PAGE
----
“Which one’s that?” she asked.

“The one I’m holding.”  Her gaze went to my shoulder, down the length of my arm, and to my hand…which was on her hip.  She giggled and hugged me, then we continued through the dealer’s room and back out into the convention proper.

Gentlemen…feel free to take notes, if this gets too complicated for you.

We decided we didn’t want to roam about for the next three hours rehashing the Wyndham, so we went to The Sharp Edge, again, for a bit of BBQ wing breakfastage and some Pudding.  Our hearts were shattered when they told us we’d eaten all the pudding, there was no more.

So…after a small round of weeping into the menus…we had some Strawberry Cheesecake.  It was also delicious…highly recommend the downtown Sharp Edge, if you hadn’t noticed.  I have to say…the food from Sharp Edge was the best part of Tekko.  But even if Tekko had been as awesome as it was the past few years, that probably still would have been true.  So…good…want…pudding!!

Ahem, anyway.

We roamed about Pittsburgh and took in the sights, sounds, and smells (Penn Avenue still smells like hobo semen).  Now is where I give you the barrage of pictures we took…

Yes, that is an awesome Minivan replica of the Ecto 1!

The one Cosplay that I actually took a picture of. I'm horrible with cosplay picture-taking!!


This is one of the creepy, but surprisingly comfortable, Eyeball benches at the park at Penn and 7th in Pittsburgh. I remember when they built that park!

This is the cutest cosplayer ever!

Travis Willingham looks so much taller than us. I was also trying too hard not to fanboy-out that my smile was an epic failure. That's a new one..."I was so excited, I forgot to smile."

We roamed our way to the Fort Pitt museum, but decided we were too lazy to go in, so we watched a Boy Scout Troop take down the giant American Flag and fold it up.  It was interesting to see how a flag that is folded in a moderate wind (with twenty people assisting, that’s how!).

We meandered back to the convention around 3:30 and decided…who cares about the Feedback panel?  We’d probably just have to wait in line for it, too.  We decided we won’t be back next year, unless some drastic changes are announced.

Had we made it to the Feedback panel, this would have been our barrage of proposals:

1. Staff should know, before-hand, what equipment they are tech savvy enough to run.  This should be the only equipment permitted for use.  If no one knows how to connect a DVD player to a projector, than Panelists should not be allowed to base their entire panel off the usage of a DVD player.  Staff can’t trust the panelist to know what they’re doing.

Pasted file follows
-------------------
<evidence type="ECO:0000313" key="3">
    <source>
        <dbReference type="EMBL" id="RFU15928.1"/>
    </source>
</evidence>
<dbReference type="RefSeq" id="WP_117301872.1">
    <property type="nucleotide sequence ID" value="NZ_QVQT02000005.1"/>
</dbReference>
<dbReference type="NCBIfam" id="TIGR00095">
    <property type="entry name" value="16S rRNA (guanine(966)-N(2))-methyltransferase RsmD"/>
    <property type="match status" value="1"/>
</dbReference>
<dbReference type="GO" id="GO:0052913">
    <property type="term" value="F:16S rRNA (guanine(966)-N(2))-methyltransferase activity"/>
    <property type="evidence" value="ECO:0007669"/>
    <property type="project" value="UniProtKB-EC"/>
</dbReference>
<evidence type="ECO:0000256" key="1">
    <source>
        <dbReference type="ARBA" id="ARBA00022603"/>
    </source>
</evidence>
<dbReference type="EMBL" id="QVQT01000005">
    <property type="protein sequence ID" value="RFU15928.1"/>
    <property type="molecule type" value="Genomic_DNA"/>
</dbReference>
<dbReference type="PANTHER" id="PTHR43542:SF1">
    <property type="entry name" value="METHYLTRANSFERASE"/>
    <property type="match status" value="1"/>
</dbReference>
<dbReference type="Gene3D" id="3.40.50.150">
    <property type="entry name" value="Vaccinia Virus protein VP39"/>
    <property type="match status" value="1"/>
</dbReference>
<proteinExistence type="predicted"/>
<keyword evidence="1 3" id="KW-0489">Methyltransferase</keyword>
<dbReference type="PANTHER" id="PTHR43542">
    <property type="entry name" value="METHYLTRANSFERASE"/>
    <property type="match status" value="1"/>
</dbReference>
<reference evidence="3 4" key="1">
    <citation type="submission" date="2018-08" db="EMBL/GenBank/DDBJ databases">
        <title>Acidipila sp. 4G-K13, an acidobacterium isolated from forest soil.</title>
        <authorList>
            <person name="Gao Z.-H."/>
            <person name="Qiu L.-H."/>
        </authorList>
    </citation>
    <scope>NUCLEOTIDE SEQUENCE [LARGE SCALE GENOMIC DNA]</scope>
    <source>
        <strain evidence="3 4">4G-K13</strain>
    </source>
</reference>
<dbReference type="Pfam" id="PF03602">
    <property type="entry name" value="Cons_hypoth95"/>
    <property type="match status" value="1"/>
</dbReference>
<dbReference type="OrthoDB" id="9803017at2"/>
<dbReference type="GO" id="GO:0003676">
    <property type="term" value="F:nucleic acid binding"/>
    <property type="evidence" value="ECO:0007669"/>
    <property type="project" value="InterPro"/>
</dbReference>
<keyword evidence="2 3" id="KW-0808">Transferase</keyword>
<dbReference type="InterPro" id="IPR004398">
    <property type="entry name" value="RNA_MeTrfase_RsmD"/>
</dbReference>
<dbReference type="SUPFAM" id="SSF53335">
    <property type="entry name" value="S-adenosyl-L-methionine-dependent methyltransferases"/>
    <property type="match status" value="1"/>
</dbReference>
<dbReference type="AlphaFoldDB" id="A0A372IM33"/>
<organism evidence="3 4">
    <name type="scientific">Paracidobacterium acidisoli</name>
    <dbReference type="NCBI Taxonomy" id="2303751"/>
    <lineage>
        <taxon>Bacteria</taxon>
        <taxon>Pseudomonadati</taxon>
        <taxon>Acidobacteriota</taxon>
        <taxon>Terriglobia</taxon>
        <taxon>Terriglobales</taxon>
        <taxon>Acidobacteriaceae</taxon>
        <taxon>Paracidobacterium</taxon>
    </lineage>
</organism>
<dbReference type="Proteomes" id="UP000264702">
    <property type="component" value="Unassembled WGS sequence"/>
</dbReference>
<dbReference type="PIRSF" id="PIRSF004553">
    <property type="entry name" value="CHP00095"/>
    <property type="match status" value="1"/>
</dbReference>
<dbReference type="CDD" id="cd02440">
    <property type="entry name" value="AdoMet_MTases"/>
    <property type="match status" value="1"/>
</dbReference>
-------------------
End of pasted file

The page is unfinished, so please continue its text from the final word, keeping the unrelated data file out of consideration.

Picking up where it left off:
2. The schedule should be cemented on Day 1.  Aside from last-minute cancellations or such, there shouldn’t be any need to change the Sunday schedule on Friday afternoon.  Likewise, regardless of changes…Panelists should immediately be told of the correct time of their panels.  All staff should always have updated schedules.  Telling a panelist that their panel is 30 minutes after it was supposed to start is not acceptable.

3. Panelists should be required to show up for their panels a minimum of 15 minutes before it starts to weed out tech and logistics problems.  The 30-minute window between panels is a good idea, but it was executed poorly.  This gives them 15 minutes to plan out their stuff, test it, and get a Tech Staffer to help them out if something goes terribly awry.

4. Lines…lines…LINES!  So many problems and complaints I heard about, and suffered through myself, had to do with lines.  Both from con-goers and from staffers.  Staffers complained that it was hard to keep lines formed properly, con-goers complained that lines were unruly and blocked doors and hallways and got convoluted.  This ties into #3’s solution: The 30 minute window between panels.  There is no need, with a 30-minute buffer, to wait until the top of the hour to let people into the room.  Ten minutes ’till for the major things (like the ones in the Sterling rooms this year), five minutes ’till for the minor panels (like the ones in Brigade, Rivers, etc.).  This gives plenty of time to get into the room, get situated, and see what kind of room is left or how many people aren’t getting in.  That way nobody waits until other panels have already started rolling to find out they aren’t getting in the room, and they can leave and go to a minor panel before it starts up if they didn’t make it into the major one.  This also lessens the amount of time you have people standing around in line; which means people will sit on the floor less, which makes the lines easier to manage and access control easier to coordinate.  It also means people will be loud in the hallways for shorter periods of time.

5. Premium Badges.  For the Main Events and Dealer’s Room it worked to have two separate lines for the regular badges and the premium badges, because they had so much room.  But for the other panels last year’s basic call for Premium badgers right before entrance worked out well in my experience.  Have the Premiumers (I almost called us Premies, but thought better of it) stand in line the everyone else, then have them create a second line just before entering.  Two lines make it too hard to manage, but one line that bursts suddenly is easy to handle.  Also…all panels should have this feature, not just autographs and main events.  People don’t pay an extra $30 to not make it into a guest panel (like a voice actor panel) or a popular event panel (like anything yaoi or porn related, as we con-goers are dirty-minded people in general).

Ultimately, while I know others had more problems with Staffers than my fiancé and I did, I found most of the staffers to be generally positive.  They had no idea what the hell they were doing!  But for the most part they were friendly in the process of their jobs.  There were a handful of staffers that needed a good foot in the ass, but most of them were just poorly equipped and prepared for their jobs.

From a military view-point it made me think of when Deppers and ROTC cadets were tasked with handling things.  A regular Lance Corporal in active duty service could walk in and slap a hammock between two trees and be asleep in it before the cadets got it out of the box.